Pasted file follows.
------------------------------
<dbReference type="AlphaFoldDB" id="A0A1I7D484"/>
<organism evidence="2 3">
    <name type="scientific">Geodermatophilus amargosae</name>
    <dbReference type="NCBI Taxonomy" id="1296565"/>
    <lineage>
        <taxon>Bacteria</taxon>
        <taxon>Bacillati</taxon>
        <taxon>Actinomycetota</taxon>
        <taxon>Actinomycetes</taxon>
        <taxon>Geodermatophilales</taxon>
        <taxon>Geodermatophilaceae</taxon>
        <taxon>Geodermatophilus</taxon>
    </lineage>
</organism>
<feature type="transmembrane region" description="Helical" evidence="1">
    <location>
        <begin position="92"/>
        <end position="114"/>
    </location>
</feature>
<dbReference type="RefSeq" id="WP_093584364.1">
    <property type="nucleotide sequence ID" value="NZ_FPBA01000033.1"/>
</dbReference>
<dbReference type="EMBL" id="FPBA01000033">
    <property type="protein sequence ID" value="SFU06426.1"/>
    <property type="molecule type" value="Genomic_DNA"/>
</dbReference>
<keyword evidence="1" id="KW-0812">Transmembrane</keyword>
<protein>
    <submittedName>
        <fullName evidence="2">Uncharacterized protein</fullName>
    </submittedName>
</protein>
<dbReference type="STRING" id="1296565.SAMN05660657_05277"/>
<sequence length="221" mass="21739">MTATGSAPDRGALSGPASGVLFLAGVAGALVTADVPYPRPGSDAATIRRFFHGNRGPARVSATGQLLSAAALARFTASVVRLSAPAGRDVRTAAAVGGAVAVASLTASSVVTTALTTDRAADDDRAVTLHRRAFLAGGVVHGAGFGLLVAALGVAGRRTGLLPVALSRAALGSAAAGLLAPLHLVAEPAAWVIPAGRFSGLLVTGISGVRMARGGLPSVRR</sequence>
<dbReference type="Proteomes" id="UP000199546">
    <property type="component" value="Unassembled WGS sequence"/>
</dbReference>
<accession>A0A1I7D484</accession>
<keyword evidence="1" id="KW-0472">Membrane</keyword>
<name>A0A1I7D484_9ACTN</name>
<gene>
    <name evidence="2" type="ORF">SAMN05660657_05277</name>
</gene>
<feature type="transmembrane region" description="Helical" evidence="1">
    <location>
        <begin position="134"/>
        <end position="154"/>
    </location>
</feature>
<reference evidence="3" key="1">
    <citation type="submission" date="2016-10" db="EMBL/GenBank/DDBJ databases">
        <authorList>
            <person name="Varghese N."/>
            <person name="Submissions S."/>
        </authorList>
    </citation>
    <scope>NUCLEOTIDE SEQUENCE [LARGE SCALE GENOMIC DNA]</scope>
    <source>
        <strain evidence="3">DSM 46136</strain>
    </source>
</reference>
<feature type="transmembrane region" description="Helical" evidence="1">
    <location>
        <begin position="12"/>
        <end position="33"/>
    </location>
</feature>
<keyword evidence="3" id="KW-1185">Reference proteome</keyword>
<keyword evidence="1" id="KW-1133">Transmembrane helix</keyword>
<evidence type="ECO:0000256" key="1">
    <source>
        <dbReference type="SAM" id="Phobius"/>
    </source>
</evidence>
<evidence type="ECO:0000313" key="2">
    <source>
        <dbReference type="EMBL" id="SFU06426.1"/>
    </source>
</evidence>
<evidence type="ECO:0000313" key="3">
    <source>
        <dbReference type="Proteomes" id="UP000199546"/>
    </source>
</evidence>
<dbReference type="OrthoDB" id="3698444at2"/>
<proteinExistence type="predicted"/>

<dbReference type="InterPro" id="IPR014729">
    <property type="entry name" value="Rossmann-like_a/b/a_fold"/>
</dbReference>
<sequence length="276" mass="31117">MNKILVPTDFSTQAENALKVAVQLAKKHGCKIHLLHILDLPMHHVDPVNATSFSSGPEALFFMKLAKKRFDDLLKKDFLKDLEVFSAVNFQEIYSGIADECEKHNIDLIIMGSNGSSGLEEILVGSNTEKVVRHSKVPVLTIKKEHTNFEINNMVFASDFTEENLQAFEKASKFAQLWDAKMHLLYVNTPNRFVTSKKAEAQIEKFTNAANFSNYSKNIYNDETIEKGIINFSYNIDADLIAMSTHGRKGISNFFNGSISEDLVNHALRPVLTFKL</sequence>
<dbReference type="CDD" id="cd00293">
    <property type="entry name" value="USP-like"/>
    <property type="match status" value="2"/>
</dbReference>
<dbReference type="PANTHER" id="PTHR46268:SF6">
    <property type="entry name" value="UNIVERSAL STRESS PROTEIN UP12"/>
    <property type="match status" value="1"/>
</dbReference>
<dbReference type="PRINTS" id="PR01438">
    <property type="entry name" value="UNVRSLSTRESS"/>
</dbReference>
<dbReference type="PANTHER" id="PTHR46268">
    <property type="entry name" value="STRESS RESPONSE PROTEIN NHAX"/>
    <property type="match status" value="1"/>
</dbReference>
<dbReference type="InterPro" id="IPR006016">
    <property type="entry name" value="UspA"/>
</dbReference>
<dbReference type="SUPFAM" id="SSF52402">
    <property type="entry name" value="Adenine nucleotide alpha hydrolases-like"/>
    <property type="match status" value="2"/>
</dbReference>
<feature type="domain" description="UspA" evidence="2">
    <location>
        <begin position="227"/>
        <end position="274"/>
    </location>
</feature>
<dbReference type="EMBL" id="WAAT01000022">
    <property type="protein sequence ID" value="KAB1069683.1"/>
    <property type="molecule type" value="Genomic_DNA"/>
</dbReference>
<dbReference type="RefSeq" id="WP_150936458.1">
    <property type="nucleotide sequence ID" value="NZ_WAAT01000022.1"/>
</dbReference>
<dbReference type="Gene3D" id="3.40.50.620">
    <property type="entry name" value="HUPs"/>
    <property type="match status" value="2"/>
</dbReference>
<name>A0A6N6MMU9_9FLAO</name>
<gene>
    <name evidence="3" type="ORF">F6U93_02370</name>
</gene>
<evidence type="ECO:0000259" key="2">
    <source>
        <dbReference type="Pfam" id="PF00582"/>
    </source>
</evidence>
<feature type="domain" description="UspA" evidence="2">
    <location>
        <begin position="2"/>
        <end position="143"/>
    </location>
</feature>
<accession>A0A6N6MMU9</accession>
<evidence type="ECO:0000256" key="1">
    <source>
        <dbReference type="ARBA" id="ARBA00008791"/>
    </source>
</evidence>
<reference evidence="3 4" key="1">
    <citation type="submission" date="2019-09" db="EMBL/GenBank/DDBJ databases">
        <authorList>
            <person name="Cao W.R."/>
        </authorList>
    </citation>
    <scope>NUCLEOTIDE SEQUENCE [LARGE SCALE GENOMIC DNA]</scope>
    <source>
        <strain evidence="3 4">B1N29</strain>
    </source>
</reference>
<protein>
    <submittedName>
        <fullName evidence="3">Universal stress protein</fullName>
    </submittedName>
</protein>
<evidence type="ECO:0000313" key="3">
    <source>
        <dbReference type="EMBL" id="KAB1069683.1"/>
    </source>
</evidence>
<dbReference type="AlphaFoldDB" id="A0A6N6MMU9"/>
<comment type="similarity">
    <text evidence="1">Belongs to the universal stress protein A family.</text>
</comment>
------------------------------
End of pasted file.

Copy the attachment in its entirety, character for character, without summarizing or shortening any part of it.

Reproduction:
<dbReference type="AlphaFoldDB" id="A0A1I7D484"/>
<organism evidence="2 3">
    <name type="scientific">Geodermatophilus amargosae</name>
    <dbReference type="NCBI Taxonomy" id="1296565"/>
    <lineage>
        <taxon>Bacteria</taxon>
        <taxon>Bacillati</taxon>
        <taxon>Actinomycetota</taxon>
        <taxon>Actinomycetes</taxon>
        <taxon>Geodermatophilales</taxon>
        <taxon>Geodermatophilaceae</taxon>
        <taxon>Geodermatophilus</taxon>
    </lineage>
</organism>
<feature type="transmembrane region" description="Helical" evidence="1">
    <location>
        <begin position="92"/>
        <end position="114"/>
    </location>
</feature>
<dbReference type="RefSeq" id="WP_093584364.1">
    <property type="nucleotide sequence ID" value="NZ_FPBA01000033.1"/>
</dbReference>
<dbReference type="EMBL" id="FPBA01000033">
    <property type="protein sequence ID" value="SFU06426.1"/>
    <property type="molecule type" value="Genomic_DNA"/>
</dbReference>
<keyword evidence="1" id="KW-0812">Transmembrane</keyword>
<protein>
    <submittedName>
        <fullName evidence="2">Uncharacterized protein</fullName>
    </submittedName>
</protein>
<dbReference type="STRING" id="1296565.SAMN05660657_05277"/>
<sequence length="221" mass="21739">MTATGSAPDRGALSGPASGVLFLAGVAGALVTADVPYPRPGSDAATIRRFFHGNRGPARVSATGQLLSAAALARFTASVVRLSAPAGRDVRTAAAVGGAVAVASLTASSVVTTALTTDRAADDDRAVTLHRRAFLAGGVVHGAGFGLLVAALGVAGRRTGLLPVALSRAALGSAAAGLLAPLHLVAEPAAWVIPAGRFSGLLVTGISGVRMARGGLPSVRR</sequence>
<dbReference type="Proteomes" id="UP000199546">
    <property type="component" value="Unassembled WGS sequence"/>
</dbReference>
<accession>A0A1I7D484</accession>
<keyword evidence="1" id="KW-0472">Membrane</keyword>
<name>A0A1I7D484_9ACTN</name>
<gene>
    <name evidence="2" type="ORF">SAMN05660657_05277</name>
</gene>
<feature type="transmembrane region" description="Helical" evidence="1">
    <location>
        <begin position="134"/>
        <end position="154"/>
    </location>
</feature>
<reference evidence="3" key="1">
    <citation type="submission" date="2016-10" db="EMBL/GenBank/DDBJ databases">
        <authorList>
            <person name="Varghese N."/>
            <person name="Submissions S."/>
        </authorList>
    </citation>
    <scope>NUCLEOTIDE SEQUENCE [LARGE SCALE GENOMIC DNA]</scope>
    <source>
        <strain evidence="3">DSM 46136</strain>
    </source>
</reference>
<feature type="transmembrane region" description="Helical" evidence="1">
    <location>
        <begin position="12"/>
        <end position="33"/>
    </location>
</feature>
<keyword evidence="3" id="KW-1185">Reference proteome</keyword>
<keyword evidence="1" id="KW-1133">Transmembrane helix</keyword>
<evidence type="ECO:0000256" key="1">
    <source>
        <dbReference type="SAM" id="Phobius"/>
    </source>
</evidence>
<evidence type="ECO:0000313" key="2">
    <source>
        <dbReference type="EMBL" id="SFU06426.1"/>
    </source>
</evidence>
<evidence type="ECO:0000313" key="3">
    <source>
        <dbReference type="Proteomes" id="UP000199546"/>
    </source>
</evidence>
<dbReference type="OrthoDB" id="3698444at2"/>
<proteinExistence type="predicted"/>

<dbReference type="InterPro" id="IPR014729">
    <property type="entry name" value="Rossmann-like_a/b/a_fold"/>
</dbReference>
<sequence length="276" mass="31117">MNKILVPTDFSTQAENALKVAVQLAKKHGCKIHLLHILDLPMHHVDPVNATSFSSGPEALFFMKLAKKRFDDLLKKDFLKDLEVFSAVNFQEIYSGIADECEKHNIDLIIMGSNGSSGLEEILVGSNTEKVVRHSKVPVLTIKKEHTNFEINNMVFASDFTEENLQAFEKASKFAQLWDAKMHLLYVNTPNRFVTSKKAEAQIEKFTNAANFSNYSKNIYNDETIEKGIINFSYNIDADLIAMSTHGRKGISNFFNGSISEDLVNHALRPVLTFKL</sequence>
<dbReference type="CDD" id="cd00293">
    <property type="entry name" value="USP-like"/>
    <property type="match status" value="2"/>
</dbReference>
<dbReference type="PANTHER" id="PTHR46268:SF6">
    <property type="entry name" value="UNIVERSAL STRESS PROTEIN UP12"/>
    <property type="match status" value="1"/>
</dbReference>
<dbReference type="PRINTS" id="PR01438">
    <property type="entry name" value="UNVRSLSTRESS"/>
</dbReference>
<dbReference type="PANTHER" id="PTHR46268">
    <property type="entry name" value="STRESS RESPONSE PROTEIN NHAX"/>
    <property type="match status" value="1"/>
</dbReference>
<dbReference type="InterPro" id="IPR006016">
    <property type="entry name" value="UspA"/>
</dbReference>
<dbReference type="SUPFAM" id="SSF52402">
    <property type="entry name" value="Adenine nucleotide alpha hydrolases-like"/>
    <property type="match status" value="2"/>
</dbReference>
<feature type="domain" description="UspA" evidence="2">
    <location>
        <begin position="227"/>
        <end position="274"/>
    </location>
</feature>
<dbReference type="EMBL" id="WAAT01000022">
    <property type="protein sequence ID" value="KAB1069683.1"/>
    <property type="molecule type" value="Genomic_DNA"/>
</dbReference>
<dbReference type="RefSeq" id="WP_150936458.1">
    <property type="nucleotide sequence ID" value="NZ_WAAT01000022.1"/>
</dbReference>
<dbReference type="Gene3D" id="3.40.50.620">
    <property type="entry name" value="HUPs"/>
    <property type="match status" value="2"/>
</dbReference>
<name>A0A6N6MMU9_9FLAO</name>
<gene>
    <name evidence="3" type="ORF">F6U93_02370</name>
</gene>
<evidence type="ECO:0000259" key="2">
    <source>
        <dbReference type="Pfam" id="PF00582"/>
    </source>
</evidence>
<feature type="domain" description="UspA" evidence="2">
    <location>
        <begin position="2"/>
        <end position="143"/>
    </location>
</feature>
<accession>A0A6N6MMU9</accession>
<evidence type="ECO:0000256" key="1">
    <source>
        <dbReference type="ARBA" id="ARBA00008791"/>
    </source>
</evidence>
<reference evidence="3 4" key="1">
    <citation type="submission" date="2019-09" db="EMBL/GenBank/DDBJ databases">
        <authorList>
            <person name="Cao W.R."/>
        </authorList>
    </citation>
    <scope>NUCLEOTIDE SEQUENCE [LARGE SCALE GENOMIC DNA]</scope>
    <source>
        <strain evidence="3 4">B1N29</strain>
    </source>
</reference>
<protein>
    <submittedName>
        <fullName evidence="3">Universal stress protein</fullName>
    </submittedName>
</protein>
<evidence type="ECO:0000313" key="3">
    <source>
        <dbReference type="EMBL" id="KAB1069683.1"/>
    </source>
</evidence>
<dbReference type="AlphaFoldDB" id="A0A6N6MMU9"/>
<comment type="similarity">
    <text evidence="1">Belongs to the universal stress protein A family.</text>
</comment>